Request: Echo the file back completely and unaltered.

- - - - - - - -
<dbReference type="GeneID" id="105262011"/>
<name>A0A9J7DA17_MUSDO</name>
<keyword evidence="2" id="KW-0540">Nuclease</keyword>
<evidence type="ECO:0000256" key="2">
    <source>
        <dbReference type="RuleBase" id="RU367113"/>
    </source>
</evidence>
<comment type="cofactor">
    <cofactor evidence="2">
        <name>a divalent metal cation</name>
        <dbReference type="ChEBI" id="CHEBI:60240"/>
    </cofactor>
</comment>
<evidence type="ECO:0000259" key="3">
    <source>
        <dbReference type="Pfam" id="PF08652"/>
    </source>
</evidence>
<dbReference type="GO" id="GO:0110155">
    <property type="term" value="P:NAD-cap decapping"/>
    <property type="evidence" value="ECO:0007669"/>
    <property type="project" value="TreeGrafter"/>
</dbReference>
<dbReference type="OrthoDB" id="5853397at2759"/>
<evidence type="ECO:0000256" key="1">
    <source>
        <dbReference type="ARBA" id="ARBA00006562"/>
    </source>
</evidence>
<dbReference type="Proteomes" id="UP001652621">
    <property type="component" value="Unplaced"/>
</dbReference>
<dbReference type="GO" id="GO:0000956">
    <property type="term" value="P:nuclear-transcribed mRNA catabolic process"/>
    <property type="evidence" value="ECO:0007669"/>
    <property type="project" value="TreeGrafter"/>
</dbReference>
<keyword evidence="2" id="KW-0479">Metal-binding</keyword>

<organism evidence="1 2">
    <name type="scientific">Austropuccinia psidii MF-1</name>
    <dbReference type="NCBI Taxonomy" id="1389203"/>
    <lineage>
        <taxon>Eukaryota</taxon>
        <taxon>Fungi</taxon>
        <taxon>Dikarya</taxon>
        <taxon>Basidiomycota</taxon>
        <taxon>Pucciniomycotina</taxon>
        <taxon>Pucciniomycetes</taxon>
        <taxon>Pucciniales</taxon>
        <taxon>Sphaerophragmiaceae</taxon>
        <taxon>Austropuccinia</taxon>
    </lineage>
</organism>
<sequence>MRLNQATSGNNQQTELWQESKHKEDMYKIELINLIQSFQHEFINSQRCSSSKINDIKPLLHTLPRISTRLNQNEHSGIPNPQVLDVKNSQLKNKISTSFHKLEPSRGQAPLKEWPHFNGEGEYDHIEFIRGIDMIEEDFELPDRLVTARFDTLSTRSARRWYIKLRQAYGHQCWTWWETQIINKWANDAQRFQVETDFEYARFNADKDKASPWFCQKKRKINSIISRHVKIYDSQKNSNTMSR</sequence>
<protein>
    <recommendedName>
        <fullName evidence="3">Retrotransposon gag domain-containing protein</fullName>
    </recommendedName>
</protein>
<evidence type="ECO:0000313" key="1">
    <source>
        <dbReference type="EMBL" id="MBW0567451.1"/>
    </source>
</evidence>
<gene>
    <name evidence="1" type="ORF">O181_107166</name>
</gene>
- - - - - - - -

<dbReference type="GeneID" id="105262011"/>
<name>A0A9J7DA17_MUSDO</name>
<keyword evidence="2" id="KW-0540">Nuclease</keyword>
<evidence type="ECO:0000256" key="2">
    <source>
        <dbReference type="RuleBase" id="RU367113"/>
    </source>
</evidence>
<comment type="cofactor">
    <cofactor evidence="2">
        <name>a divalent metal cation</name>
        <dbReference type="ChEBI" id="CHEBI:60240"/>
    </cofactor>
</comment>
<evidence type="ECO:0000259" key="3">
    <source>
        <dbReference type="Pfam" id="PF08652"/>
    </source>
</evidence>
<dbReference type="GO" id="GO:0110155">
    <property type="term" value="P:NAD-cap decapping"/>
    <property type="evidence" value="ECO:0007669"/>
    <property type="project" value="TreeGrafter"/>
</dbReference>
<dbReference type="OrthoDB" id="5853397at2759"/>
<evidence type="ECO:0000256" key="1">
    <source>
        <dbReference type="ARBA" id="ARBA00006562"/>
    </source>
</evidence>
<dbReference type="Proteomes" id="UP001652621">
    <property type="component" value="Unplaced"/>
</dbReference>
<dbReference type="GO" id="GO:0000956">
    <property type="term" value="P:nuclear-transcribed mRNA catabolic process"/>
    <property type="evidence" value="ECO:0007669"/>
    <property type="project" value="TreeGrafter"/>
</dbReference>
<keyword evidence="2" id="KW-0479">Metal-binding</keyword>

<organism evidence="1 2">
    <name type="scientific">Austropuccinia psidii MF-1</name>
    <dbReference type="NCBI Taxonomy" id="1389203"/>
    <lineage>
        <taxon>Eukaryota</taxon>
        <taxon>Fungi</taxon>
        <taxon>Dikarya</taxon>
        <taxon>Basidiomycota</taxon>
        <taxon>Pucciniomycotina</taxon>
        <taxon>Pucciniomycetes</taxon>
        <taxon>Pucciniales</taxon>
        <taxon>Sphaerophragmiaceae</taxon>
        <taxon>Austropuccinia</taxon>
    </lineage>
</organism>
<sequence>MRLNQATSGNNQQTELWQESKHKEDMYKIELINLIQSFQHEFINSQRCSSSKINDIKPLLHTLPRISTRLNQNEHSGIPNPQVLDVKNSQLKNKISTSFHKLEPSRGQAPLKEWPHFNGEGEYDHIEFIRGIDMIEEDFELPDRLVTARFDTLSTRSARRWYIKLRQAYGHQCWTWWETQIINKWANDAQRFQVETDFEYARFNADKDKASPWFCQKKRKINSIISRHVKIYDSQKNSNTMSR</sequence>
<protein>
    <recommendedName>
        <fullName evidence="3">Retrotransposon gag domain-containing protein</fullName>
    </recommendedName>
</protein>
<evidence type="ECO:0000313" key="1">
    <source>
        <dbReference type="EMBL" id="MBW0567451.1"/>
    </source>
</evidence>
<gene>
    <name evidence="1" type="ORF">O181_107166</name>
</gene>